A conviction for driving under the influence of alcohol or drugs (DUI) is much different that an arrest based on a law enforcement officer’s suspicion or belief that a person is driving while under the influence of drugs or alcohol. In order to secure a conviction, the state must prove every element of a crime beyond a reasonable doubt, which is the highest burden of proof that exists within the United States legal system. In order to meet this burden in a DUI case, the state must be able to introduce specific pieces of evidence that tend to establish that a driver was intoxicated, which can include the following:
- An officer’s observations regarding a driver’s appearance, demeanor, or other characteristics
- The results of any field sobriety testing that was conducted
- The results of any chemical testing that was performed on a driver’s blood, breath, or urine
- The testimony of witnesses that may have observed a driver’s behavior or driving prior to an arrest
- Video footage of a driver or his or her vehicle while it was in motion
When they are admissible in court, this and other kinds of evidence can have a strong influence on a judge or jury that is trying to determine whether a particular driver was under the influence or not. As a result, many people who are accused of DUI decide to arrange a plea agreement with the prosecutor handling their case, usually in return for a lesser punishment. In other cases, however, there are ways that an experienced attorney can exclude evidence from being introduced at trial, resulting in a situation in which the prosecution will be unable to “make” their case. When this occurs, prosecutors may decide to drop charges or judges may dismiss them based on the legal insufficiency of the available evidence. As a result, anyone facing a DUI should discuss their options with an experienced Colorado DUI defense attorney as soon as possible.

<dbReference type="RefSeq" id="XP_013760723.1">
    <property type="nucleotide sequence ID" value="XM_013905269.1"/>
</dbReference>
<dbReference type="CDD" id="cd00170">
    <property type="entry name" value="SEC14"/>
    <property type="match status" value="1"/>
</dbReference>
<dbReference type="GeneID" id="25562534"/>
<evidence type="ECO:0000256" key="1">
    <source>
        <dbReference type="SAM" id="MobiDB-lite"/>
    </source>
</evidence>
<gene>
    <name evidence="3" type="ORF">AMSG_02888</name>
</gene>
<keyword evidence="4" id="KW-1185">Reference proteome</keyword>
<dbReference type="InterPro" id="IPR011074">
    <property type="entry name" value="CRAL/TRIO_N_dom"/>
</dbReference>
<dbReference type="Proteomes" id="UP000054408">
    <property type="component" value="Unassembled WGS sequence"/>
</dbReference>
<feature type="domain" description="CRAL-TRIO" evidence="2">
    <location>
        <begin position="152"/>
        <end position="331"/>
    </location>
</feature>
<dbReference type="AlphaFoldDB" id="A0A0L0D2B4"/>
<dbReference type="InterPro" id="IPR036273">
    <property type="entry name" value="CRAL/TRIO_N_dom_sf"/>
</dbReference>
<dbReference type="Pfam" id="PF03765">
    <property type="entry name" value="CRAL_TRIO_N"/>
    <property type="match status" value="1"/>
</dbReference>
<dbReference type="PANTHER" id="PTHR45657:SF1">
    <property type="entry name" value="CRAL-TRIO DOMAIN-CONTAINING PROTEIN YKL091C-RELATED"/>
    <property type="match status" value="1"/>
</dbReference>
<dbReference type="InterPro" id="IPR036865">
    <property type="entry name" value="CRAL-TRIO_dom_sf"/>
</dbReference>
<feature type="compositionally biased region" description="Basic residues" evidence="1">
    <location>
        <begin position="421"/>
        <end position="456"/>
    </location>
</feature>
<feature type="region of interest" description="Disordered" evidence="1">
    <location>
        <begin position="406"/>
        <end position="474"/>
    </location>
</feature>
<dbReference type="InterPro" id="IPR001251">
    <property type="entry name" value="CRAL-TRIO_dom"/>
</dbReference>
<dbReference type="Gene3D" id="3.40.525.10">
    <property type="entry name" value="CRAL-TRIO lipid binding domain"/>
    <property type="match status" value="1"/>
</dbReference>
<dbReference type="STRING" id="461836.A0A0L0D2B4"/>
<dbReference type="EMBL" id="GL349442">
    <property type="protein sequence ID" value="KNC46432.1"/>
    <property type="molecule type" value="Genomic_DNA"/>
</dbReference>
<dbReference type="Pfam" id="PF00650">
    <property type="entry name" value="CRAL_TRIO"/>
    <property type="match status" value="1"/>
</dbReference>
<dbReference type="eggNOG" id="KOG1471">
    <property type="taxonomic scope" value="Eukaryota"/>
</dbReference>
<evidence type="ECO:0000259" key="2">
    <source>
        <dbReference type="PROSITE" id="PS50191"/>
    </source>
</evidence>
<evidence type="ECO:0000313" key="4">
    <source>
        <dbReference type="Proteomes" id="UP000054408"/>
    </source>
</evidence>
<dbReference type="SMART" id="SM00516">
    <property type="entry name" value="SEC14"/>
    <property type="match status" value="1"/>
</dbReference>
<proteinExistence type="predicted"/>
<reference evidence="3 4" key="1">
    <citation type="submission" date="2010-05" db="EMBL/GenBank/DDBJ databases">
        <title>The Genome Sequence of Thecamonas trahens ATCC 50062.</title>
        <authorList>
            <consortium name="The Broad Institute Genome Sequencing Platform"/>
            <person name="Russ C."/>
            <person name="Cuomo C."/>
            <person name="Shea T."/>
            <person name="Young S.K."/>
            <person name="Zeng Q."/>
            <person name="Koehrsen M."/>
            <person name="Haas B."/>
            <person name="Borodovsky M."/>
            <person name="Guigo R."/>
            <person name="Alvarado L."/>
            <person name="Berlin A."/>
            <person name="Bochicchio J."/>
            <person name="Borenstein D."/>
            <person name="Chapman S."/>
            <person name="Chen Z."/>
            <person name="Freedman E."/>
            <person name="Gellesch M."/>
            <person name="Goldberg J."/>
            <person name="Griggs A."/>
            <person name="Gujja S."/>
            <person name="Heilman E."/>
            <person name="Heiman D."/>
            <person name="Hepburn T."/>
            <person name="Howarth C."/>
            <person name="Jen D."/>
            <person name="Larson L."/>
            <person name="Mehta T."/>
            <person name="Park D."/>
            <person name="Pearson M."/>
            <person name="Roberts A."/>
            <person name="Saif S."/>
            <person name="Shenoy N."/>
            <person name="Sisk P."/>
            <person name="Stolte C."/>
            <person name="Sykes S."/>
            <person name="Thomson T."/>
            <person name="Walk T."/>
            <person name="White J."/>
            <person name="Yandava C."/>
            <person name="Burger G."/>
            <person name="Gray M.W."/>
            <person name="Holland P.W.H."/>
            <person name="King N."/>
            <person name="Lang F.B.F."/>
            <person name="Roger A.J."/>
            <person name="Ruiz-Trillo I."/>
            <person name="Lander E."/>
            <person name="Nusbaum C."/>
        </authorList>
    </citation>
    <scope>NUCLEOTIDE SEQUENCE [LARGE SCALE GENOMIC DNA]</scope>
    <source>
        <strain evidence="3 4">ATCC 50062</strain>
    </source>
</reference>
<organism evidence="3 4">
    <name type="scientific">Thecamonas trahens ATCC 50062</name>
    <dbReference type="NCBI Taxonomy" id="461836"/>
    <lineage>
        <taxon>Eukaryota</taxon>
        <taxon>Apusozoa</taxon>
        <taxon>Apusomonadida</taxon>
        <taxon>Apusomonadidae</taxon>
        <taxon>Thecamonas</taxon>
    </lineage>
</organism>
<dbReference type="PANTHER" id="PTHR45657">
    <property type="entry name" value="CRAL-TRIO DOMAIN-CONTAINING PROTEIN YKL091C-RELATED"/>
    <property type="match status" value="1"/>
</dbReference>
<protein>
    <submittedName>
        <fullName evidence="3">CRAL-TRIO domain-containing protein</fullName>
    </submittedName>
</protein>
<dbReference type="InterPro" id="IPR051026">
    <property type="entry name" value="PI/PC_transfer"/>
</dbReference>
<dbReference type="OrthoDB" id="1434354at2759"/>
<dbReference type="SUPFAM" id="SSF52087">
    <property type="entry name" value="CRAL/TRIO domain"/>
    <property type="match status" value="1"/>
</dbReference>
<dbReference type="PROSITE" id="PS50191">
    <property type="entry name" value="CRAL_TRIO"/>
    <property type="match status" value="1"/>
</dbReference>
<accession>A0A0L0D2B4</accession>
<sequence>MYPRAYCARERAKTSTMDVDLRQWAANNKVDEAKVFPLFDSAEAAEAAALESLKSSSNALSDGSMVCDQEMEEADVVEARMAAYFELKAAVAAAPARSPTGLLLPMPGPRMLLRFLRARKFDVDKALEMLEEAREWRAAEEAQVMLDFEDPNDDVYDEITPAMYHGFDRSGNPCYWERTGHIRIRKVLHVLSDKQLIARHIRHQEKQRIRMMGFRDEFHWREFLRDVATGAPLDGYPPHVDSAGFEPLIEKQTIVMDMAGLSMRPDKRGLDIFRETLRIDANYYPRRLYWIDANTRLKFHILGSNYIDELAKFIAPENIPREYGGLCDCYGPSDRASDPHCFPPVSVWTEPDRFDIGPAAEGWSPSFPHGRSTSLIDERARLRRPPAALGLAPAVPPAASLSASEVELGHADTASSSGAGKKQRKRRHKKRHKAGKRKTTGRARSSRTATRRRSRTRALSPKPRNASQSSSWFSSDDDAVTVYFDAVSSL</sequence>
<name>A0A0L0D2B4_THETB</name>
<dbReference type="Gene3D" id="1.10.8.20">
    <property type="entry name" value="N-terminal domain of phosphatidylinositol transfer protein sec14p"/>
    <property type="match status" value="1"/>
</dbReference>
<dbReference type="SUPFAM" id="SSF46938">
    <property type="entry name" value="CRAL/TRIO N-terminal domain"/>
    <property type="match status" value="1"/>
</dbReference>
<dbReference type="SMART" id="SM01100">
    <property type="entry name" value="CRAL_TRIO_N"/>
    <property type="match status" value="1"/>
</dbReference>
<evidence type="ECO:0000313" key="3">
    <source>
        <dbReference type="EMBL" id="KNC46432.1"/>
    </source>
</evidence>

Evidentiary rules can keep evidence out
There are various legal rules that can operate to keep certain evidence out of court for a variety of reasons. These rules are often very technical and properly applying them takes a thorough understanding of the law and the rules of court procedure. In addition, these rules are not self-executing, meaning that if a defendant does not challenge the introduction of specific evidence, the court will not do it for him or her. Some of the types of legal challenges that can be raised to keep evidence out of court include the following:
- Challenging the reason for the initial traffic stop. In the event that the stop was illegal, any evidence gained after the stop would likely be admissible in any court proceedings against you.
- Introducing evidence that any field sobriety testing that occurred was improperly administered.
- Challenging the results of any chemical testing that occurred, including the initial calibration of a breathalyzer machine, if one was used.
In many cases, the successful suppression of evidence in a DUI case can force the prosecution to drop its case. As a result, anyone facing allegations of driving under the influence in Colorado should discuss their options with an experienced criminal defense attorney as soon as possible. To schedule a free consultation with one of our lawyers, call the Tiftickjian Law Firm today at (303) DUI-5280.